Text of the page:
The second type of league that’s unique to DraftKings is known as a “steps tournament.” Steps tourneys have four separate levels, or steps, and you can cash only if you win Step 4. Each level costs more and more to enter, but you can win entries into higher levels. Here’s a breakdown.

You can buy directly into any step that you’d like, but you can start at Step 1 for $2 and eventually win $200 by advancing and winning Step 4. Note that to win a Step 2 ticket, you need to finish in the top two of 10 in Step 1. Those who finish in third or fourth place get to retry their luck in Step 1. The same goes for the subsequent steps, until Step 4, in which two of the six entrants will win $200.
Steps tourneys are a good bet if you like mid-sized leagues and want to maintain a lot of upside. In the steps tourney, you can basically acquire the end result of a tournament (100x your buy-in) without facing a humongous pool of players.

There are downsides, of course; your chances of advancing from Step 1 to Step 4 are pretty low, so it’s just a matter of preference. If you think you have an advantage in mid-sized leagues and not in GPPs, steps tourneys are for you. You can treat them as separate 10-man leagues (until Step 4), and they allow for minimal risk with very high upside.

DraftKings Payout Structures

DraftKings’ payout structures are pretty standard, except in one league type—GPPs. In their tourneys, DraftKings implements a much flatter payout structure than a lot of sites, often cashing the top 20 percent of even the top 25 percent. Most daily fantasy sites check in closer to 10 percent.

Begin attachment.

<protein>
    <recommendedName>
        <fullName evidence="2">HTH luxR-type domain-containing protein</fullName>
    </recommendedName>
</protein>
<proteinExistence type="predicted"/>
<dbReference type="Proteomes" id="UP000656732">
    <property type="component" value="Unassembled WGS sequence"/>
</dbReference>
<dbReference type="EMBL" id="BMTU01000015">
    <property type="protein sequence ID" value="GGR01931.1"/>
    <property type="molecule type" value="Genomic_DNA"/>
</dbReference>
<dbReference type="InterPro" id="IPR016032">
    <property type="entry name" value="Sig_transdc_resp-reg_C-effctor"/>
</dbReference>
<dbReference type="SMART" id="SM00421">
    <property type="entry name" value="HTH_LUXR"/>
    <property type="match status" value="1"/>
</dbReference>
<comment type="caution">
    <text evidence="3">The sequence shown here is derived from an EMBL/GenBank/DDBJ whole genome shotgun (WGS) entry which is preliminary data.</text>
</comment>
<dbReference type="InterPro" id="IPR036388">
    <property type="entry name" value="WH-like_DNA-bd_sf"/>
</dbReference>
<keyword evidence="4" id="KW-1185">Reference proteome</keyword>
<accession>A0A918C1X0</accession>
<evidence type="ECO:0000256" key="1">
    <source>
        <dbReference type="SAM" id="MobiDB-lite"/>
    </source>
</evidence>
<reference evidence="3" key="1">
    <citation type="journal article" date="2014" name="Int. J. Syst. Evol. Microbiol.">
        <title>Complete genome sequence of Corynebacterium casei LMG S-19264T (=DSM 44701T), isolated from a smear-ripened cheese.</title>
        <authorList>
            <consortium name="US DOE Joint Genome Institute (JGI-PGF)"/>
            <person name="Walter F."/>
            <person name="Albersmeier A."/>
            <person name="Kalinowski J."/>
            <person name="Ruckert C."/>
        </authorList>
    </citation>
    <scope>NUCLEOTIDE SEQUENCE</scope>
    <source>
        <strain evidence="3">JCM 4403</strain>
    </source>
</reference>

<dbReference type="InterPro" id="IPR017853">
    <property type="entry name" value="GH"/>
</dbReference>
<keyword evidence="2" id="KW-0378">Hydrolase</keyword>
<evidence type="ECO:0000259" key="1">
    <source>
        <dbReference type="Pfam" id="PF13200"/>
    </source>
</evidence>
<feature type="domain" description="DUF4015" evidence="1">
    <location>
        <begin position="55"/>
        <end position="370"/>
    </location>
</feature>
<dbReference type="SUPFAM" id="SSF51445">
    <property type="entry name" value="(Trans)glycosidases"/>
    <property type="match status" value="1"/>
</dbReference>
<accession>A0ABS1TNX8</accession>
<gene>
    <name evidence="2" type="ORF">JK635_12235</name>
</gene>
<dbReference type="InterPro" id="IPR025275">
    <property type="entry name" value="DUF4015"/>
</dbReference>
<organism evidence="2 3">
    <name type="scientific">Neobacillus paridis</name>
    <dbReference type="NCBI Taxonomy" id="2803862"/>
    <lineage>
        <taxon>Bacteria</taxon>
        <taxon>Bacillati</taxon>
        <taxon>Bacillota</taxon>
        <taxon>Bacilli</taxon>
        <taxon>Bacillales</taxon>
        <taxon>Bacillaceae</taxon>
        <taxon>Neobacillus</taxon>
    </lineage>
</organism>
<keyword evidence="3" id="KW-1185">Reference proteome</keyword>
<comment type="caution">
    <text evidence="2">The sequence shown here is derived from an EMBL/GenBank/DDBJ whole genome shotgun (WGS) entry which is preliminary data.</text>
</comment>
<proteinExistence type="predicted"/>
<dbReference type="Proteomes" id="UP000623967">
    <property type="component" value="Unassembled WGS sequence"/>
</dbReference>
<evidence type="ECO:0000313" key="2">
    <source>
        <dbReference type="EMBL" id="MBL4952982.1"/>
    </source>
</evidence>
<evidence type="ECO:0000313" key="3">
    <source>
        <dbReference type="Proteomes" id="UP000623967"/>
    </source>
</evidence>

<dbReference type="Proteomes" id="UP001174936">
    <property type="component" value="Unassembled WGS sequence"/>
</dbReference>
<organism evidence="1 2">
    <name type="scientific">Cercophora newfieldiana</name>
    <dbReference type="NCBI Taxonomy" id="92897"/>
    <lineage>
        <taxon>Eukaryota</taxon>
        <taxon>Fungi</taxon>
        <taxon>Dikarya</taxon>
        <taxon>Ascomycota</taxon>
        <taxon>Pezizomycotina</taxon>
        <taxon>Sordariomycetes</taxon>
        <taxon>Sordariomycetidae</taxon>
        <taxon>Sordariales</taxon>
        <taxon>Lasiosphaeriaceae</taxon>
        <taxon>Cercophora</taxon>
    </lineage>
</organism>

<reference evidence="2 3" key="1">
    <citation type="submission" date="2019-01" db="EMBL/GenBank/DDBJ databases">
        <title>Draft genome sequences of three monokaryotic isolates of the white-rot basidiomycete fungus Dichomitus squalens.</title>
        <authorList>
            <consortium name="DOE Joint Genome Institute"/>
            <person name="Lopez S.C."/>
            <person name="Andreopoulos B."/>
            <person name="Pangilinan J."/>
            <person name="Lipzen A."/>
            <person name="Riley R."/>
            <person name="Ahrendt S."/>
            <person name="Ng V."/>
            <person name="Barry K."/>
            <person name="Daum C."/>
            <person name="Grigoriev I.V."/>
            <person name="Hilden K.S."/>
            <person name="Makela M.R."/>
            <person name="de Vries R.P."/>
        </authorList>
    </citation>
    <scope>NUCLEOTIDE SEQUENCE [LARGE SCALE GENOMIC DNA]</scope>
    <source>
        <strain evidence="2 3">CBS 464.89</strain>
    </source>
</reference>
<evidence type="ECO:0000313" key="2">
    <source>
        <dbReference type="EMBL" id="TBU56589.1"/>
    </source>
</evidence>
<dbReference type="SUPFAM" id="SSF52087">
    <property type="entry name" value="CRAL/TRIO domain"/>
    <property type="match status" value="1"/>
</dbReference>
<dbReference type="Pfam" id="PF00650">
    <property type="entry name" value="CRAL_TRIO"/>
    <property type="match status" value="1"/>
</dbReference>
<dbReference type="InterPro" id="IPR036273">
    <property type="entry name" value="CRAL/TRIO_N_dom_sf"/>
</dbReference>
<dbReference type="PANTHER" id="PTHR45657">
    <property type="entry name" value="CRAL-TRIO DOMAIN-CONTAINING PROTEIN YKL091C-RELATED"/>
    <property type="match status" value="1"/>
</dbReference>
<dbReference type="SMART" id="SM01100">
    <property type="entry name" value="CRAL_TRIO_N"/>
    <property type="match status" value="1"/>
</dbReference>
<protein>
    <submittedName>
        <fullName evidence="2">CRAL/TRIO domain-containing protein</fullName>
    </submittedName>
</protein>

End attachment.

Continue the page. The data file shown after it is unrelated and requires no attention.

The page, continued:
That minimizes some of the risk associated with tournaments on DraftKings. You can cash twice as often (or more) in DraftKings GPPs than on other daily fantasy sites, which allows you to reinvest your money at a faster rate.

Also note that the reward for cashing in the lower end of DraftKings tourneys is typically lower. Those who barely cross the cashing threshold will typically double their buy-in, whereas you can triple it on most other sites. Thus, you’re simply exchanging a small amount of upside for reduced risk in most DraftKings GPPs.

In regards to game strategy, DraftKings’ payout structure probably shouldn’t affect your approach all that much; you still want to maintain as much upside as possible, allowing you to cash big. Even paying out the top 20 percent of entrants, you still need to have a quality lineup to cash—the same as if you were in a five-man league that paid only the winner.

Late Swap

A final unique feature of DraftKings is their late swap. On most daily fantasy sites, your lineup is set after the first game begins. That means if you start a player on Monday night football, he’s locked in after the kickoff of the first game.

On DraftKings, you can sub out any player for any other player whose game has not begun. This can have pretty significant effects on your strategy. The most obvious is that it’s easier to remove late scratches, which is probably why the feature was added. That’s important in sports like basketball and baseball, where, due to the number of games, star players get removed from lineups on a relatively frequent basis.

If you’re playing daily fantasy baseball on a Saturday and you need to have your lineup set in the early afternoon, it can normally be a risk to start someone playing at night. If he’s a late scratch (or even if the weather takes a turn), you could be in trouble. On DraftKings, that risk is gone because you can change your lineup at any point before that player’s game begins.

You can see that there are more late swaps in baseball than in football.